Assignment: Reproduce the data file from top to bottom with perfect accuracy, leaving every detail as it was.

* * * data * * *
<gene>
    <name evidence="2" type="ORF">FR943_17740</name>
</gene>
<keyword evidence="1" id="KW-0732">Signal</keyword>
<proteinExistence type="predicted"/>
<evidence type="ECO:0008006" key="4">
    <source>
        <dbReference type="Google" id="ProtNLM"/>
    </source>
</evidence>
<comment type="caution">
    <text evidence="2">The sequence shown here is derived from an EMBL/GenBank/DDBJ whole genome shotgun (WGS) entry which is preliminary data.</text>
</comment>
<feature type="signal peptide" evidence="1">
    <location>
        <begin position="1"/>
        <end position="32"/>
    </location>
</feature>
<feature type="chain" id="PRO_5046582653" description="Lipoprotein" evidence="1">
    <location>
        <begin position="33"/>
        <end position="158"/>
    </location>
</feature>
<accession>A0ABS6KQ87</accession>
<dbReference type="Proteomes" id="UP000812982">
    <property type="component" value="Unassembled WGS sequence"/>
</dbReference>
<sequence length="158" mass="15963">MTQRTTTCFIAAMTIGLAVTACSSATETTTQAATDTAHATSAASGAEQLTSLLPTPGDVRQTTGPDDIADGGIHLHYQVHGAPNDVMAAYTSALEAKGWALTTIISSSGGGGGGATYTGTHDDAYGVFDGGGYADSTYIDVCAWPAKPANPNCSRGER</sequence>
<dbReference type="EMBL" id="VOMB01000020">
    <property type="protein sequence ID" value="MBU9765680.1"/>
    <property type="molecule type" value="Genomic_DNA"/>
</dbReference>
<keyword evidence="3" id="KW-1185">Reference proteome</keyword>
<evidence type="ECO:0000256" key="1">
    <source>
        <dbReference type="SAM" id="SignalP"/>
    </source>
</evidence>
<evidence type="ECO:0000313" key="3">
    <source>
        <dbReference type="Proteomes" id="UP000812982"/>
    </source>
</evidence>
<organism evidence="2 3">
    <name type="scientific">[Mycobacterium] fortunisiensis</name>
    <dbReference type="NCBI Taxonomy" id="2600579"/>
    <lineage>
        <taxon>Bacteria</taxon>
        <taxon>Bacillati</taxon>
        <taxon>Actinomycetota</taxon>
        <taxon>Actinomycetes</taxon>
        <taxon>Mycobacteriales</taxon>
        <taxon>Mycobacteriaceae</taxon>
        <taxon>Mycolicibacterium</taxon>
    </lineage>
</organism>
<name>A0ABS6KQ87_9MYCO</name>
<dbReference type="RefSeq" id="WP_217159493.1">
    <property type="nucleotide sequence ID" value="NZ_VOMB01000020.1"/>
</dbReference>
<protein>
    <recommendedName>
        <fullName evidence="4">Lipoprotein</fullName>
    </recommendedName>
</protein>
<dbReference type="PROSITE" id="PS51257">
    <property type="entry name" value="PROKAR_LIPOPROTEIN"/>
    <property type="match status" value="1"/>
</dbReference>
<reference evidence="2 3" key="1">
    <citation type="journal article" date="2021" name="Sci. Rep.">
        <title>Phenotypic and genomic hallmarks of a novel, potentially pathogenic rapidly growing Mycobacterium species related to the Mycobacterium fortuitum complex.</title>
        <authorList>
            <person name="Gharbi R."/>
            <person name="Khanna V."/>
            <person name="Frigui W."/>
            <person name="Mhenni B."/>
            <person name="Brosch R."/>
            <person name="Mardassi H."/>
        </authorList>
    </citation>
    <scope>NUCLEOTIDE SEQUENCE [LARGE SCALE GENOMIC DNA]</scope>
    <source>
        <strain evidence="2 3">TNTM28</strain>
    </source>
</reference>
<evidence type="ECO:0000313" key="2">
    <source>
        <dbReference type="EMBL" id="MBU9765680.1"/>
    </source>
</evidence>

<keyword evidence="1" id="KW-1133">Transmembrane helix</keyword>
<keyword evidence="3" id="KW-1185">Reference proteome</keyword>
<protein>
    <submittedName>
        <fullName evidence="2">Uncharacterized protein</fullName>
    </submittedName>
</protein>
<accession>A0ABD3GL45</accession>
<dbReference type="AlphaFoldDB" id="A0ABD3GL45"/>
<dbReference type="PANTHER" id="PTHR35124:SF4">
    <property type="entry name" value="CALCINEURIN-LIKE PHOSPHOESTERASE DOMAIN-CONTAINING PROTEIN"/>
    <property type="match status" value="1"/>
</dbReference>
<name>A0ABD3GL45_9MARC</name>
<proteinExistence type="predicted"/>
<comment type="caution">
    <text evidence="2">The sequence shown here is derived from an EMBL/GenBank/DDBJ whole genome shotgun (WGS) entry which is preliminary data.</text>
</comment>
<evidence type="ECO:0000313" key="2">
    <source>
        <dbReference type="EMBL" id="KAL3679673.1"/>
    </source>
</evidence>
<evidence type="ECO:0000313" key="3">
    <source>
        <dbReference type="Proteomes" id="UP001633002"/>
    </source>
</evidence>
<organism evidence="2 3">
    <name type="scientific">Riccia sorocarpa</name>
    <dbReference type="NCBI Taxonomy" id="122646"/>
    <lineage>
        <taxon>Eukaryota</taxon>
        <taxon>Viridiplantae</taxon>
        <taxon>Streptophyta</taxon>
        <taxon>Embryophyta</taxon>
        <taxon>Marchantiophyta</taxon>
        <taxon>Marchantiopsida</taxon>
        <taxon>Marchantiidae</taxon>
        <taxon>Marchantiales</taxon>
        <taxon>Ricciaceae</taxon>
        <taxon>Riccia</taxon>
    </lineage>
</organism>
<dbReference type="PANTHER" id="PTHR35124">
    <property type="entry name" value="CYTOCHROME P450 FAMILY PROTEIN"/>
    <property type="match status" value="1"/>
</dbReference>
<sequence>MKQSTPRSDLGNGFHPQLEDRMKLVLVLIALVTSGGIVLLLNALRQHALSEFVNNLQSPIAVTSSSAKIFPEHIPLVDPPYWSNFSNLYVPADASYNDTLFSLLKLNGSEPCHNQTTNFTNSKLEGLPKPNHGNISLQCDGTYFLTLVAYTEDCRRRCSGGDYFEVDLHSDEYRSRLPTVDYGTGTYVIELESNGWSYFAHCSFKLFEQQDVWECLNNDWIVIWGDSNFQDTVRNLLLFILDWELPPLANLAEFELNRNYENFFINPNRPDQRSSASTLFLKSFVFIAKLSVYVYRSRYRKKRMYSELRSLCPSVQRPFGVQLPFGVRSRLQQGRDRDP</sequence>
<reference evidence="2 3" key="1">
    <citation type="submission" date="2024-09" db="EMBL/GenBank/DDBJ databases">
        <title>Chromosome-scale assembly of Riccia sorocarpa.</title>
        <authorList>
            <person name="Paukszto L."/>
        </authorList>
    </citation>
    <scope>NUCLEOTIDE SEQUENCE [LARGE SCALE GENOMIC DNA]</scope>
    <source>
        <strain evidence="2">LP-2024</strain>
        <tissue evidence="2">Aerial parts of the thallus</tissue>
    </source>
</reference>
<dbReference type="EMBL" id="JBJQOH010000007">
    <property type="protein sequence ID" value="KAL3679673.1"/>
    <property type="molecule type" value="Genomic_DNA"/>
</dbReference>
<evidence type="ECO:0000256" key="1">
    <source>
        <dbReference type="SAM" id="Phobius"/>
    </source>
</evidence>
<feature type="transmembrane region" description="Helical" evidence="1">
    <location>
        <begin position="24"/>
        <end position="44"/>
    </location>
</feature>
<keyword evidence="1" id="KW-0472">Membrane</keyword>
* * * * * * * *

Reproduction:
<gene>
    <name evidence="2" type="ORF">FR943_17740</name>
</gene>
<keyword evidence="1" id="KW-0732">Signal</keyword>
<proteinExistence type="predicted"/>
<evidence type="ECO:0008006" key="4">
    <source>
        <dbReference type="Google" id="ProtNLM"/>
    </source>
</evidence>
<comment type="caution">
    <text evidence="2">The sequence shown here is derived from an EMBL/GenBank/DDBJ whole genome shotgun (WGS) entry which is preliminary data.</text>
</comment>
<feature type="signal peptide" evidence="1">
    <location>
        <begin position="1"/>
        <end position="32"/>
    </location>
</feature>
<feature type="chain" id="PRO_5046582653" description="Lipoprotein" evidence="1">
    <location>
        <begin position="33"/>
        <end position="158"/>
    </location>
</feature>
<accession>A0ABS6KQ87</accession>
<dbReference type="Proteomes" id="UP000812982">
    <property type="component" value="Unassembled WGS sequence"/>
</dbReference>
<sequence length="158" mass="15963">MTQRTTTCFIAAMTIGLAVTACSSATETTTQAATDTAHATSAASGAEQLTSLLPTPGDVRQTTGPDDIADGGIHLHYQVHGAPNDVMAAYTSALEAKGWALTTIISSSGGGGGGATYTGTHDDAYGVFDGGGYADSTYIDVCAWPAKPANPNCSRGER</sequence>
<dbReference type="EMBL" id="VOMB01000020">
    <property type="protein sequence ID" value="MBU9765680.1"/>
    <property type="molecule type" value="Genomic_DNA"/>
</dbReference>
<keyword evidence="3" id="KW-1185">Reference proteome</keyword>
<evidence type="ECO:0000256" key="1">
    <source>
        <dbReference type="SAM" id="SignalP"/>
    </source>
</evidence>
<evidence type="ECO:0000313" key="3">
    <source>
        <dbReference type="Proteomes" id="UP000812982"/>
    </source>
</evidence>
<organism evidence="2 3">
    <name type="scientific">[Mycobacterium] fortunisiensis</name>
    <dbReference type="NCBI Taxonomy" id="2600579"/>
    <lineage>
        <taxon>Bacteria</taxon>
        <taxon>Bacillati</taxon>
        <taxon>Actinomycetota</taxon>
        <taxon>Actinomycetes</taxon>
        <taxon>Mycobacteriales</taxon>
        <taxon>Mycobacteriaceae</taxon>
        <taxon>Mycolicibacterium</taxon>
    </lineage>
</organism>
<name>A0ABS6KQ87_9MYCO</name>
<dbReference type="RefSeq" id="WP_217159493.1">
    <property type="nucleotide sequence ID" value="NZ_VOMB01000020.1"/>
</dbReference>
<protein>
    <recommendedName>
        <fullName evidence="4">Lipoprotein</fullName>
    </recommendedName>
</protein>
<dbReference type="PROSITE" id="PS51257">
    <property type="entry name" value="PROKAR_LIPOPROTEIN"/>
    <property type="match status" value="1"/>
</dbReference>
<reference evidence="2 3" key="1">
    <citation type="journal article" date="2021" name="Sci. Rep.">
        <title>Phenotypic and genomic hallmarks of a novel, potentially pathogenic rapidly growing Mycobacterium species related to the Mycobacterium fortuitum complex.</title>
        <authorList>
            <person name="Gharbi R."/>
            <person name="Khanna V."/>
            <person name="Frigui W."/>
            <person name="Mhenni B."/>
            <person name="Brosch R."/>
            <person name="Mardassi H."/>
        </authorList>
    </citation>
    <scope>NUCLEOTIDE SEQUENCE [LARGE SCALE GENOMIC DNA]</scope>
    <source>
        <strain evidence="2 3">TNTM28</strain>
    </source>
</reference>
<evidence type="ECO:0000313" key="2">
    <source>
        <dbReference type="EMBL" id="MBU9765680.1"/>
    </source>
</evidence>

<keyword evidence="1" id="KW-1133">Transmembrane helix</keyword>
<keyword evidence="3" id="KW-1185">Reference proteome</keyword>
<protein>
    <submittedName>
        <fullName evidence="2">Uncharacterized protein</fullName>
    </submittedName>
</protein>
<accession>A0ABD3GL45</accession>
<dbReference type="AlphaFoldDB" id="A0ABD3GL45"/>
<dbReference type="PANTHER" id="PTHR35124:SF4">
    <property type="entry name" value="CALCINEURIN-LIKE PHOSPHOESTERASE DOMAIN-CONTAINING PROTEIN"/>
    <property type="match status" value="1"/>
</dbReference>
<name>A0ABD3GL45_9MARC</name>
<proteinExistence type="predicted"/>
<comment type="caution">
    <text evidence="2">The sequence shown here is derived from an EMBL/GenBank/DDBJ whole genome shotgun (WGS) entry which is preliminary data.</text>
</comment>
<evidence type="ECO:0000313" key="2">
    <source>
        <dbReference type="EMBL" id="KAL3679673.1"/>
    </source>
</evidence>
<evidence type="ECO:0000313" key="3">
    <source>
        <dbReference type="Proteomes" id="UP001633002"/>
    </source>
</evidence>
<organism evidence="2 3">
    <name type="scientific">Riccia sorocarpa</name>
    <dbReference type="NCBI Taxonomy" id="122646"/>
    <lineage>
        <taxon>Eukaryota</taxon>
        <taxon>Viridiplantae</taxon>
        <taxon>Streptophyta</taxon>
        <taxon>Embryophyta</taxon>
        <taxon>Marchantiophyta</taxon>
        <taxon>Marchantiopsida</taxon>
        <taxon>Marchantiidae</taxon>
        <taxon>Marchantiales</taxon>
        <taxon>Ricciaceae</taxon>
        <taxon>Riccia</taxon>
    </lineage>
</organism>
<dbReference type="PANTHER" id="PTHR35124">
    <property type="entry name" value="CYTOCHROME P450 FAMILY PROTEIN"/>
    <property type="match status" value="1"/>
</dbReference>
<sequence>MKQSTPRSDLGNGFHPQLEDRMKLVLVLIALVTSGGIVLLLNALRQHALSEFVNNLQSPIAVTSSSAKIFPEHIPLVDPPYWSNFSNLYVPADASYNDTLFSLLKLNGSEPCHNQTTNFTNSKLEGLPKPNHGNISLQCDGTYFLTLVAYTEDCRRRCSGGDYFEVDLHSDEYRSRLPTVDYGTGTYVIELESNGWSYFAHCSFKLFEQQDVWECLNNDWIVIWGDSNFQDTVRNLLLFILDWELPPLANLAEFELNRNYENFFINPNRPDQRSSASTLFLKSFVFIAKLSVYVYRSRYRKKRMYSELRSLCPSVQRPFGVQLPFGVRSRLQQGRDRDP</sequence>
<reference evidence="2 3" key="1">
    <citation type="submission" date="2024-09" db="EMBL/GenBank/DDBJ databases">
        <title>Chromosome-scale assembly of Riccia sorocarpa.</title>
        <authorList>
            <person name="Paukszto L."/>
        </authorList>
    </citation>
    <scope>NUCLEOTIDE SEQUENCE [LARGE SCALE GENOMIC DNA]</scope>
    <source>
        <strain evidence="2">LP-2024</strain>
        <tissue evidence="2">Aerial parts of the thallus</tissue>
    </source>
</reference>
<dbReference type="EMBL" id="JBJQOH010000007">
    <property type="protein sequence ID" value="KAL3679673.1"/>
    <property type="molecule type" value="Genomic_DNA"/>
</dbReference>
<evidence type="ECO:0000256" key="1">
    <source>
        <dbReference type="SAM" id="Phobius"/>
    </source>
</evidence>
<feature type="transmembrane region" description="Helical" evidence="1">
    <location>
        <begin position="24"/>
        <end position="44"/>
    </location>
</feature>
<keyword evidence="1" id="KW-0472">Membrane</keyword>